Women who exercise on a regular basis and take oral contraceptives (OC), have less muscle increases than those who do not take birth control pills, according to researchers from Texas A&M University in College Station.
The study, carried out by Chang Woock Lee, a doctoral candidate in the department of health and kinesiology at Texas A&M University, College Station, and his colleagues, also found that the use of oral contraceptives was linked to lower hormone levels in women.
The investigators based their findings on the analysis of 73 healthy women with the ages between 18 and 31 years. All of them were asked to include enough protein in their diet in order to help them develop their muscles. Out of 73 women, 34 were using birth control pills, whereas the remaining 39 did not take any contraceptives. Both groups took part in a 10-week of whole-body resistance exercise training, consisting of 13 exercises performed three times a week. At each session, participants needed to complete three sets of six to ten repetitions of each exercise at 75 per cent of maximum strength.
According to the scientists, there were noticeable differences in lean muscle mass gains between the two groups. Lean muscle increased by just 2.1 per cent in women who were using oral contraceptives, compared to 3.5 per cent in non-OC users. In a prepared statement from the meeting of the American Physiological Society, the researchers reported how surprised they were to find such significant differences in muscle gains between the women in two groups, with the non-users of OC gaining more than 60 per cent greater muscle mass compared to those who used oral contraceptives.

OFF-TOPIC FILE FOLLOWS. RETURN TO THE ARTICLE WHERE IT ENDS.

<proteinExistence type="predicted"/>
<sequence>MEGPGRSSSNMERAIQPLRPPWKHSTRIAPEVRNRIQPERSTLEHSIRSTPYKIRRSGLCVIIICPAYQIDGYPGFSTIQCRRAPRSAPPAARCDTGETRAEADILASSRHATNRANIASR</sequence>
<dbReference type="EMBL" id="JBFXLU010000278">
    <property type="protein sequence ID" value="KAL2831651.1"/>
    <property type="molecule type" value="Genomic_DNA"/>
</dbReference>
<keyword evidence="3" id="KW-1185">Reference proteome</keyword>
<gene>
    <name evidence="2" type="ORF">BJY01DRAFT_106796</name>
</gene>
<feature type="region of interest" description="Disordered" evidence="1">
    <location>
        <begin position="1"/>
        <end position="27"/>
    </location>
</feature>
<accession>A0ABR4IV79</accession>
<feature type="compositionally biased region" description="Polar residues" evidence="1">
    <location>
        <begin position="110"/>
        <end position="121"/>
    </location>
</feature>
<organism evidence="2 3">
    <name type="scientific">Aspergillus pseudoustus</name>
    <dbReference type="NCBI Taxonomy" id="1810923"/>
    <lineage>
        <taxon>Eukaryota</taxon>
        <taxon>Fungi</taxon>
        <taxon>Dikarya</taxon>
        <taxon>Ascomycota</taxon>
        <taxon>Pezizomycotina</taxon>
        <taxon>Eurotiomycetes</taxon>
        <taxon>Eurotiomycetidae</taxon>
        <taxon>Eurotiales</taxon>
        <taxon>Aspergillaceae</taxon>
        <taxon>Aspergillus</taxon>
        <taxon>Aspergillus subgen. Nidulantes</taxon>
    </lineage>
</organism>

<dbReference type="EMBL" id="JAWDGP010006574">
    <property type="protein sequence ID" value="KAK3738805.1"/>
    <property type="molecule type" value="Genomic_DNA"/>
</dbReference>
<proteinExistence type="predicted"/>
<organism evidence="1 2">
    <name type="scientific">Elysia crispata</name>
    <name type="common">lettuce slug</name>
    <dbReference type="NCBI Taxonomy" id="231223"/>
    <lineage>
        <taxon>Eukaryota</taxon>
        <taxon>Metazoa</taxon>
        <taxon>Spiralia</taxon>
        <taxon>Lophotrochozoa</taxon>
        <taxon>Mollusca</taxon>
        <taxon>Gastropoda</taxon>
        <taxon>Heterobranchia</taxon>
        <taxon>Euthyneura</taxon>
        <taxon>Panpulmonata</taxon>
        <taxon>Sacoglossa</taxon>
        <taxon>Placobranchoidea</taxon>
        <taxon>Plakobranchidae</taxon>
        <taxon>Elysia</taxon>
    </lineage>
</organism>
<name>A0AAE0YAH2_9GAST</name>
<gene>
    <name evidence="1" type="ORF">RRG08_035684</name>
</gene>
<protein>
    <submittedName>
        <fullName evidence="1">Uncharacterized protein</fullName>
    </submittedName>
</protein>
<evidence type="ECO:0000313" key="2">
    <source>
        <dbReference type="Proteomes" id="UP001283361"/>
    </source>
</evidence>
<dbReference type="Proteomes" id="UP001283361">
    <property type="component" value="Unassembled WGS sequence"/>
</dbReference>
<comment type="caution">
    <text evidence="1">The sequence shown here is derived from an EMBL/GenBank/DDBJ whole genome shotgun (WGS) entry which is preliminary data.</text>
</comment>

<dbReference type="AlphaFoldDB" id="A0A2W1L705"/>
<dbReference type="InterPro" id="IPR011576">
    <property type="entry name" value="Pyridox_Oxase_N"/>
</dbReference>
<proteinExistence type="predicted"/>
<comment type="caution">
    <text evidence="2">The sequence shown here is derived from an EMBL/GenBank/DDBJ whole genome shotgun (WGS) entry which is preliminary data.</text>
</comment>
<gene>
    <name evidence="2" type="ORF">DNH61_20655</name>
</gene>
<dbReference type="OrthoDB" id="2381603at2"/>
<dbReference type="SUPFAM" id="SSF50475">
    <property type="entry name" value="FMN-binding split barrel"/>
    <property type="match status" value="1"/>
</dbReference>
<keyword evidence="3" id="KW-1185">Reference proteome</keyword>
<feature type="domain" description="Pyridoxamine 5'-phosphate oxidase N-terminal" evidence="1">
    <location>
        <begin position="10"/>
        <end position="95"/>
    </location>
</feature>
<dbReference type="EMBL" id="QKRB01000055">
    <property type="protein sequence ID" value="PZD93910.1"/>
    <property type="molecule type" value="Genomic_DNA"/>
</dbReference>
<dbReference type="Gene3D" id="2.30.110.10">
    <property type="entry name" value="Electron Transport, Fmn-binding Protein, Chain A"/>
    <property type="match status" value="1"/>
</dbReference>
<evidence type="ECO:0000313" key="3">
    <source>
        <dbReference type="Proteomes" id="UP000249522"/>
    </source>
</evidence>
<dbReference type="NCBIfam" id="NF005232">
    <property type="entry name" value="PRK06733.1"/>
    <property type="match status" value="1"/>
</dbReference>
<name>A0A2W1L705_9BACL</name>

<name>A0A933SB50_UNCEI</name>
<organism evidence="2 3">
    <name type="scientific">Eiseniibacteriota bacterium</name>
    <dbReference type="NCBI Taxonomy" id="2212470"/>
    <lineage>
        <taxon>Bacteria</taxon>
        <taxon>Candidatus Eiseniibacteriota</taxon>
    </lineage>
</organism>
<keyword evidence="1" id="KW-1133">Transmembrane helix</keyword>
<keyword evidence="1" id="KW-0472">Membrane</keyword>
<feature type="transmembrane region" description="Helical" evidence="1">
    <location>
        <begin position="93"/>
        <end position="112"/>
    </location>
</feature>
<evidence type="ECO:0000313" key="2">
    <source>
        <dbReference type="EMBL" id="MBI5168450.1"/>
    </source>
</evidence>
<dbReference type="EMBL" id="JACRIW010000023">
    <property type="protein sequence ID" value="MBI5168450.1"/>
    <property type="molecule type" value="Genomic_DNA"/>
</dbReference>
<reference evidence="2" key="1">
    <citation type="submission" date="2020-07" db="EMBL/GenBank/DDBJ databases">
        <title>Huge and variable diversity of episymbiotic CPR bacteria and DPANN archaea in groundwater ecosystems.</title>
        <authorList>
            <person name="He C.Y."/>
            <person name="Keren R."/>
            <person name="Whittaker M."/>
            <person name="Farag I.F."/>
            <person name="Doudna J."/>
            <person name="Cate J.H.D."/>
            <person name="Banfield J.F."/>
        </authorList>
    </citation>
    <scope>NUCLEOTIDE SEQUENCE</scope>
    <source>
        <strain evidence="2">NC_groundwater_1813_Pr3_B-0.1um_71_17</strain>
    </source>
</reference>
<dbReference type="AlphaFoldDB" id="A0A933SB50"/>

Tests on the women also revealed that blood levels of the three key muscle building hormones - anabolic hormones - were significantly lower and one muscle-breaking hormone - cortisol - was significantly higher among the women taking birth control pills, compared to the other women, Lee said. These findings could provide an explanation why OC users showed diminished muscle gains from resistance exercise training. The scientists pointed out that the difference was only found in lean muscle mass gain, while strength gains and arm/leg circumferences changes were almost the same among the groups.
Summing up, Chang Woock Lee said that there are numerous health and performance benefits, such as body composition, esthetic beauty, and self-image that can be obtained from the increased muscle mass and strength that are a result of resistance exercise training. In his opinion, users of oral contraceptives, may not be able to enjoy to a full extent all those benefits "while experiencing impaired exercise performance and difficulties achieving athletic goals due to diminished muscle responses they get from resistance exercise training." The experts also said that the results are particularly important because many high-performance athletes take birth control pills to control their menstrual cycles.
However, at this point, Lee and his team do not find any reason for women to stop using birth control pills. They say that in spite of the fact that the study has found some negative effects of oral contraceptive use on muscle gain in the context of resistance exercise training, the future investigation on this matter is needed in order to explain with certainty the reasons behind the results. "It is premature to say anything conclusively at this point," affirmed Lee.
The findings of the study were presented this week at the 122nd annual meeting of the American Physiological Society, which is also participating in the scientific conference Experimental Biology 2009 being held in New Orleans.
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